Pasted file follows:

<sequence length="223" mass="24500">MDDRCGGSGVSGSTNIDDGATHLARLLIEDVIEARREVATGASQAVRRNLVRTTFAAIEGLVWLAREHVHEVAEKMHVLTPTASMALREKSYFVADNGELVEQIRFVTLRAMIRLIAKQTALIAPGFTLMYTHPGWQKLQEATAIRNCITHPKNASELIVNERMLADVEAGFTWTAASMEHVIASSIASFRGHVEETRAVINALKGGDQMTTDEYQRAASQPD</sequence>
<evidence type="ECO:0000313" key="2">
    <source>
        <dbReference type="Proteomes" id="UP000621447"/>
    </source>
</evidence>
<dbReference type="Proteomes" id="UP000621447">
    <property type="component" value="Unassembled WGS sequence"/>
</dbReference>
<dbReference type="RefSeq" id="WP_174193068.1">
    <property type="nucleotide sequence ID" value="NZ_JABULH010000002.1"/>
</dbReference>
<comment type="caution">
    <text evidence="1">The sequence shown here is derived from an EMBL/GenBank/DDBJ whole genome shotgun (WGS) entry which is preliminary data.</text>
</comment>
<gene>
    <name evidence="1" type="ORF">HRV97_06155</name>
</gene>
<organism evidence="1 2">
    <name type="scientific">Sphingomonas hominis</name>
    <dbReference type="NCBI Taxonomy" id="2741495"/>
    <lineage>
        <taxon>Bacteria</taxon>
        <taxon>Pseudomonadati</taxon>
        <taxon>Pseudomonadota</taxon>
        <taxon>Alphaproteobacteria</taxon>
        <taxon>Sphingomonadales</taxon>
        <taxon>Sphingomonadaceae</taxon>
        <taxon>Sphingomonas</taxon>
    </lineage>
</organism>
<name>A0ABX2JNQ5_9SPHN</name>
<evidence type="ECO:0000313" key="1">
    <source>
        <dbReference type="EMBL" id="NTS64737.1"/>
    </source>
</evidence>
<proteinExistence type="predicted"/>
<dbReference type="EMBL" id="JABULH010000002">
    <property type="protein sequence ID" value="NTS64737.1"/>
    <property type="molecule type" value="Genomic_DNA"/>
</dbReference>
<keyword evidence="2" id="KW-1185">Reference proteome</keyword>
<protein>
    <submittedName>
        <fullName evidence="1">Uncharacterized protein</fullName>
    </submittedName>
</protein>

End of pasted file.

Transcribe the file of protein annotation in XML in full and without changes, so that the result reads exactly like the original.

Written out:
<sequence length="223" mass="24500">MDDRCGGSGVSGSTNIDDGATHLARLLIEDVIEARREVATGASQAVRRNLVRTTFAAIEGLVWLAREHVHEVAEKMHVLTPTASMALREKSYFVADNGELVEQIRFVTLRAMIRLIAKQTALIAPGFTLMYTHPGWQKLQEATAIRNCITHPKNASELIVNERMLADVEAGFTWTAASMEHVIASSIASFRGHVEETRAVINALKGGDQMTTDEYQRAASQPD</sequence>
<evidence type="ECO:0000313" key="2">
    <source>
        <dbReference type="Proteomes" id="UP000621447"/>
    </source>
</evidence>
<dbReference type="Proteomes" id="UP000621447">
    <property type="component" value="Unassembled WGS sequence"/>
</dbReference>
<dbReference type="RefSeq" id="WP_174193068.1">
    <property type="nucleotide sequence ID" value="NZ_JABULH010000002.1"/>
</dbReference>
<comment type="caution">
    <text evidence="1">The sequence shown here is derived from an EMBL/GenBank/DDBJ whole genome shotgun (WGS) entry which is preliminary data.</text>
</comment>
<gene>
    <name evidence="1" type="ORF">HRV97_06155</name>
</gene>
<organism evidence="1 2">
    <name type="scientific">Sphingomonas hominis</name>
    <dbReference type="NCBI Taxonomy" id="2741495"/>
    <lineage>
        <taxon>Bacteria</taxon>
        <taxon>Pseudomonadati</taxon>
        <taxon>Pseudomonadota</taxon>
        <taxon>Alphaproteobacteria</taxon>
        <taxon>Sphingomonadales</taxon>
        <taxon>Sphingomonadaceae</taxon>
        <taxon>Sphingomonas</taxon>
    </lineage>
</organism>
<name>A0ABX2JNQ5_9SPHN</name>
<evidence type="ECO:0000313" key="1">
    <source>
        <dbReference type="EMBL" id="NTS64737.1"/>
    </source>
</evidence>
<proteinExistence type="predicted"/>
<dbReference type="EMBL" id="JABULH010000002">
    <property type="protein sequence ID" value="NTS64737.1"/>
    <property type="molecule type" value="Genomic_DNA"/>
</dbReference>
<keyword evidence="2" id="KW-1185">Reference proteome</keyword>
<protein>
    <submittedName>
        <fullName evidence="1">Uncharacterized protein</fullName>
    </submittedName>
</protein>